Red stands as Kieslowski's most convoluted and difficult work of the series, exploring far more than the idea of "fraternity" suggested by the color and delving deep into symbolism and our notion of "coincidence." Jacob is wonderfully watchable in her most nuanced role ever, and Trintignant's crustiness is bizarrely engaging, making you want to dig deeper into his oddly apathetic character who wants "nothing" further from life. Red is confusing but compulsively watchable.
Continue reading: Red (Trois Couleurs: Rouge) Review
I didn't understand any of this, and I don't expect anyone else to, either. That is, unless you have a psychic connection with the screenwriter. There are long shots of the countryside, slow-motion shots of waves, and an old man falling down the stairs. What does it all mean? Hell if I know. Something about love, obsession, relationships? I know a lot of crazy people, and none of them act like this.
Continue reading: Alice Et Martin Review
In A Matter of Taste, Frédéric Delamont (Bernard Giraudeau), an industrial tycoon apparently at a peak of his success, is obsessed with two things: food and himself. At a fancy restaurant, he meets a temporary waiter named Nicolas, an irreverent young man with the hands of a pianist and a charming, arrogant smile. To feed his self-indulgence, Frédéric hires Nicolas as a personal food taster. As we soon discover, he is plotting to get the waiter obsessed with the same culinary tastes Frédéric has, and, more importantly, to essentially make Nicolas a living replica of himself. Nicolas, played by Jean-Pierre Lorit, best known for his role as a young law student in Krzysztof Kieslowski's incredible Red, gives his character a touch of unruly enigma, but that is as far as he can go with the role.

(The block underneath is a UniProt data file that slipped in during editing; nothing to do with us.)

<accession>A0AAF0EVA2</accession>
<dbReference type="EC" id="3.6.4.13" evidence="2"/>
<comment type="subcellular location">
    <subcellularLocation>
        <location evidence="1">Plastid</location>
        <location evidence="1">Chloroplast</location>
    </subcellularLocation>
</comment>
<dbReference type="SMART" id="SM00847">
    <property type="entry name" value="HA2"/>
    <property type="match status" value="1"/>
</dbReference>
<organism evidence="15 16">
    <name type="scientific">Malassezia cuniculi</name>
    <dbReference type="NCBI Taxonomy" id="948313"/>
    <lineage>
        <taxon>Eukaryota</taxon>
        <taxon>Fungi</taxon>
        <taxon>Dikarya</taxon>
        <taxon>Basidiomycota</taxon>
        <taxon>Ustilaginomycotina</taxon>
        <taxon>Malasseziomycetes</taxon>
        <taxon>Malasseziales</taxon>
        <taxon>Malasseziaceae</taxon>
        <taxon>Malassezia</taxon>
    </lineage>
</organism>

Continue reading: A Matter Of Taste Review
Handsome, stormy Alexis Lorent gives a memorable performance in his screen debut as the Martin half of "Alice and Martin," a bipolar young man haunted by guilt over the death of his callous father, and forever flighty from a hard childhood under dad's stern hand.
Juliette Binoche ("The English Patient") is also affecting as Alice, an inhibited and financially strapped violinist and Martin's slightly older lover who tries to quell his tortured psyche.
But this awkward drama about romance, estrangement and what people are willing to do for love is such a structural mess that it's impossible to get lost in the strength of the performances because you're too busy trying to keep up with the entangled narrative.
Continue reading: Alice & Martin Review
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